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Effects on Greenhouse Gas (CH4, CO2, N2O) Emissions of Conversion from Over-Mature Forest to Secondary Forest and Korean Pine Plantation in Northeast China

Sciprofile linkBin Wu, Sciprofile linkChangcheng Mu
Published: 11 September 2019
 by  MDPI
 in Forests
Forests , Volume 10; doi:10.3390/f10090788

Abstract: This study aimed to evaluate the seasonal variations of Greenhouse Gas fluxes (CH4, CO2, and N2O), Greenhouse Gas (GHG) emissions, and Global Warming Potential (GWP) over the extent of the regions and understand the controlling factors. CH4, CO2, and N2O fluxes were measured along with their environmental variables from the over-mature forest, Korean pine plantation, and five 60-year-old natural secondary forests in mountainous regions in Northeast China from May 2015 to April 2016. The results revealed that secondary forests, except for Betula platyphylla forest, significantly increased CH4 absorption by 19.6% to 51.0% and 32.6% to 67.0% compared with over-mature forest (OMF) and Korean pine plantation (KPP). Five secondary forests significantly increased CO2 flux by 32.9% to 78.6% and 14.1% to 53.4% compared with OMF and KPP, respectively. According to the annual statistics, the N2O fluxes had significant differences among seven forest types and decreased in the following order: mixed deciduous forest (MDF) > OMF > KPP > Populous davidiana forest (PDF) > hardwood forest (HWF) > Mongolian oak forest (MOF) > Betula platyphylla forest (BPF). The CH4 absorption and CO2 emission peaks occurred in summer, while the peak N2O fluxes occurred in spring. Stepwise multiple linear regression showed that CH4 and CO2 fluxes from soils were strongly influenced by air and soil temperature, soil volumetric water content (SVWC), nitrate nitrogen (NO3−-N), ammonium nitrogen (NH4+-N), and soil organic carbon (SOC) across the whole year. Air temperature, SVWC, pH, NO3−-N, and NH4+-N were the dominant factors controlling N2O fluxes from OMF and five secondary forests (except for BPF). No significant relationships were observed between these environmental factors and N2O fluxes from KPP and BPF. Additionally, the total cumulative CH4, CO2, and N2O fluxes were –13.37 t CH4 year−1, 41,608.96 t CO2 year−1, and 3.24 t N2O year−1, and the total cumulative GWP were 42,151.87 t CO2 eq year−1 through the whole year in seven forest types at the Maoershan Ecosystem Research Station in Northeast China. For the annual GWP per hectare, secondary forests and KPP averaged a higher GWP by 33.7%–80.1% and 17.9% compared with OMF. This indicates that the effects of early human activities have not been completely eliminated in the middle stage of KPP and secondary forests.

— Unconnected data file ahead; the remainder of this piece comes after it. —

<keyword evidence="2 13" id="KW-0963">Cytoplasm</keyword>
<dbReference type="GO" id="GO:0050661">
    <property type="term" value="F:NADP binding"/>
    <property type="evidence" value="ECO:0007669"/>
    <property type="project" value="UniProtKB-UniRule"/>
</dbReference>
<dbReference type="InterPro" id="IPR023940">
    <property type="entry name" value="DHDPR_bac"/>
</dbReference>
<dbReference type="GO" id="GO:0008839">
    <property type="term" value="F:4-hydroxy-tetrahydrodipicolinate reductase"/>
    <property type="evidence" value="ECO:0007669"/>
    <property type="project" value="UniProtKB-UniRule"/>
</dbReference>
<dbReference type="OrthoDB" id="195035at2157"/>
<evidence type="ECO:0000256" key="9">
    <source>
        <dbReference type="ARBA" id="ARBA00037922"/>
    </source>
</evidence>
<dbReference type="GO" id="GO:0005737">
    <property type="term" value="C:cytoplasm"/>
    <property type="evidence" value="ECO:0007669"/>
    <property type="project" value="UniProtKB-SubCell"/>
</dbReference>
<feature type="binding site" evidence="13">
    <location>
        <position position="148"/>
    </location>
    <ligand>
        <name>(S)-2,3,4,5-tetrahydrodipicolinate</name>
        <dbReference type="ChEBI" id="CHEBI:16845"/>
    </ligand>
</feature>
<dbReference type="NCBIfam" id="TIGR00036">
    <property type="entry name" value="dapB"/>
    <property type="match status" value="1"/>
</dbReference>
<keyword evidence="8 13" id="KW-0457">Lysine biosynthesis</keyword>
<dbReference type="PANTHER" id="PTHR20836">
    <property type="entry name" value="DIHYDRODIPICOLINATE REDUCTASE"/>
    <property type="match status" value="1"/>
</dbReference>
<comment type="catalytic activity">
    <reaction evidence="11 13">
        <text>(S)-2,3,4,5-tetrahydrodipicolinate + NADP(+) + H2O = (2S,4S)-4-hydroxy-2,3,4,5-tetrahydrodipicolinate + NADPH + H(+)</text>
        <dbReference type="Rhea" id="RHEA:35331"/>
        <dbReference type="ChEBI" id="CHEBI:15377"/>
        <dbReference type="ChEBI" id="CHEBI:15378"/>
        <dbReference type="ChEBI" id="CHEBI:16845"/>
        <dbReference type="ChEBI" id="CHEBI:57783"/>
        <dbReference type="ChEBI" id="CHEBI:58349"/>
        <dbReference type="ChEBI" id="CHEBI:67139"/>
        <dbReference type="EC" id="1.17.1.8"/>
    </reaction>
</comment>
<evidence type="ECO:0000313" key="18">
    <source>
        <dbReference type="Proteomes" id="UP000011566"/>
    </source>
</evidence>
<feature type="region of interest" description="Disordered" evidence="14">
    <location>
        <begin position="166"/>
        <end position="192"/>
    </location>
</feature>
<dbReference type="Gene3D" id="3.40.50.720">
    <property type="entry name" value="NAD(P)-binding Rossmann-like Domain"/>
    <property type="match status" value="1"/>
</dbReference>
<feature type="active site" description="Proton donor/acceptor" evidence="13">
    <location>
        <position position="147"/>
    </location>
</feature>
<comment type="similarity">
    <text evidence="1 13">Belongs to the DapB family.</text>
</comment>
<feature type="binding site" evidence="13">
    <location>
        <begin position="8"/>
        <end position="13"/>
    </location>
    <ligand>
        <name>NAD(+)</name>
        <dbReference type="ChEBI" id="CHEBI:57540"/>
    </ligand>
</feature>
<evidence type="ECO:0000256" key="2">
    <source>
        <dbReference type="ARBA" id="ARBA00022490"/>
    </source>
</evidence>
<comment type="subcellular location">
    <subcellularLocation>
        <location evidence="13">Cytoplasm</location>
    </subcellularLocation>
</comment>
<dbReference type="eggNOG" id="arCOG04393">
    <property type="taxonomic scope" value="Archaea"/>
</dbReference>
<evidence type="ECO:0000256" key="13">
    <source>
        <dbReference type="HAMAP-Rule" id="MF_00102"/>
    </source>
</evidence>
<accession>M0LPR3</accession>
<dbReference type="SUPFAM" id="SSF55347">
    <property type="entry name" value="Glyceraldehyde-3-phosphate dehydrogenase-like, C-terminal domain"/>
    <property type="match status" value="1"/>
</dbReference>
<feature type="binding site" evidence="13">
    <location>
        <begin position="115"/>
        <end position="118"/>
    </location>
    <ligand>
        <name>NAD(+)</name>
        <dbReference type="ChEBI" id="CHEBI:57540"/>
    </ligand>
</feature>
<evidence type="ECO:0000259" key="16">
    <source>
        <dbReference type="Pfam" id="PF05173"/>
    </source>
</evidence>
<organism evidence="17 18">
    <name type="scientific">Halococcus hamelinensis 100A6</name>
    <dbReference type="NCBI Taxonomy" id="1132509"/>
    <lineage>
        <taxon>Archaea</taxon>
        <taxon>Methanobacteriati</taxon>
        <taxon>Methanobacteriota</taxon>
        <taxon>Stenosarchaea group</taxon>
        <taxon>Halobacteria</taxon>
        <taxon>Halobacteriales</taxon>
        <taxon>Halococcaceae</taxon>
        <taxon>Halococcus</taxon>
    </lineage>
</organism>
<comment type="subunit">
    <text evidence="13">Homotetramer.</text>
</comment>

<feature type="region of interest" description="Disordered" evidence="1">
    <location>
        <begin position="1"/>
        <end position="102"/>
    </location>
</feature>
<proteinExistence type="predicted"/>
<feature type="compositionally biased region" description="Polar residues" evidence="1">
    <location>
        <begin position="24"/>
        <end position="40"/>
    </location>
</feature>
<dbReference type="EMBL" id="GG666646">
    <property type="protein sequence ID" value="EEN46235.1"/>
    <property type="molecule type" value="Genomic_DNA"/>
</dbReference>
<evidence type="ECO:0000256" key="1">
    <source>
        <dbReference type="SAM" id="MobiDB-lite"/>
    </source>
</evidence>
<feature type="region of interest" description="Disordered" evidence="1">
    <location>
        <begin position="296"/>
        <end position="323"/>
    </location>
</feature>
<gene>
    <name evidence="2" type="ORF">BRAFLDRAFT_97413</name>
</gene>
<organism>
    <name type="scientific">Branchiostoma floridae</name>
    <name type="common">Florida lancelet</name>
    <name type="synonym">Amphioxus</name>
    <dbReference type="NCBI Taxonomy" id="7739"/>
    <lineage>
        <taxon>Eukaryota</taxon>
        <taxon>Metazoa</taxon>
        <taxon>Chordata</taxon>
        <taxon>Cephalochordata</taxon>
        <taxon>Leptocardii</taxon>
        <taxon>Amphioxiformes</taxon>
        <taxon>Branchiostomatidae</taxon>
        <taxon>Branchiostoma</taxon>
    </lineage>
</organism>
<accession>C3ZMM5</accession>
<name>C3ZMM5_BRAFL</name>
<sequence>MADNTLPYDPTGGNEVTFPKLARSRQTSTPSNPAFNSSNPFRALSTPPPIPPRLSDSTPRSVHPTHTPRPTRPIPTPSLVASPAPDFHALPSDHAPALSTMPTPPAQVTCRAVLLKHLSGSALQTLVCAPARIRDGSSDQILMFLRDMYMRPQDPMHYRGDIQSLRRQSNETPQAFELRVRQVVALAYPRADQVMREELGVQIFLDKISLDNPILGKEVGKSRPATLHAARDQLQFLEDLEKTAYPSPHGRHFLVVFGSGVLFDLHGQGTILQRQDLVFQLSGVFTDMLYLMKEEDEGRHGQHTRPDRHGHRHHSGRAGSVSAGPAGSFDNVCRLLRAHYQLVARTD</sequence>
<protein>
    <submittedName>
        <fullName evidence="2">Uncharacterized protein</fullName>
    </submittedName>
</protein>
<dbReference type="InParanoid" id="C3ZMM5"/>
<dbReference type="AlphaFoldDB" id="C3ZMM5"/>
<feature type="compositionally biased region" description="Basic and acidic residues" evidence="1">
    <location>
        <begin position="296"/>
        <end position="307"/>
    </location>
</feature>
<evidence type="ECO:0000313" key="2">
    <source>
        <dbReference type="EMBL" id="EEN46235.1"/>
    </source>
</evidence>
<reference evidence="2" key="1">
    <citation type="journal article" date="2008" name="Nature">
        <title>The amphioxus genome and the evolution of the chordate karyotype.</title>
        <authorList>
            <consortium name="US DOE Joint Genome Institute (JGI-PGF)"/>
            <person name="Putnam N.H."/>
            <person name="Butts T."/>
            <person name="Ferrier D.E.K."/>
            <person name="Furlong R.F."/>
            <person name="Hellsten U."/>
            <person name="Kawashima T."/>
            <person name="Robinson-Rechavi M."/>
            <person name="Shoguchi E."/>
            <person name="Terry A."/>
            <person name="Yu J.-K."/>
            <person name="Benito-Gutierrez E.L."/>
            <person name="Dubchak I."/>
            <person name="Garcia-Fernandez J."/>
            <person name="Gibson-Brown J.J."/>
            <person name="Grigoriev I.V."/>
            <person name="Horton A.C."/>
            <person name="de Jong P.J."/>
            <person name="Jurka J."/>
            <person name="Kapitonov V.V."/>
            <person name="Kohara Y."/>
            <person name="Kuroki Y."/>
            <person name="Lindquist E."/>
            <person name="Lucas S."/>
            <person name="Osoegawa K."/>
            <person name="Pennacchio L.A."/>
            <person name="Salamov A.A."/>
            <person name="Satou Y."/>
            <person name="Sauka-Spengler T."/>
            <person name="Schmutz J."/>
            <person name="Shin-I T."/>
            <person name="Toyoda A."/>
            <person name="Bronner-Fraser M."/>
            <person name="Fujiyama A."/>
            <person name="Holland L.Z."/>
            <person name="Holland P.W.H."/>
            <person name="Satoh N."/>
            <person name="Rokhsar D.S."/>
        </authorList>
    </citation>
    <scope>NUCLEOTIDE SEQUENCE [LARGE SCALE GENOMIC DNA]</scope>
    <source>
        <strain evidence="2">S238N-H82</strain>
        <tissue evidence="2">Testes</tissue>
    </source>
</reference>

Keywords: secondary forests / global warming potential / Greenhouse Gas Fluxes / Korean Pine Plantation / over-mature forests

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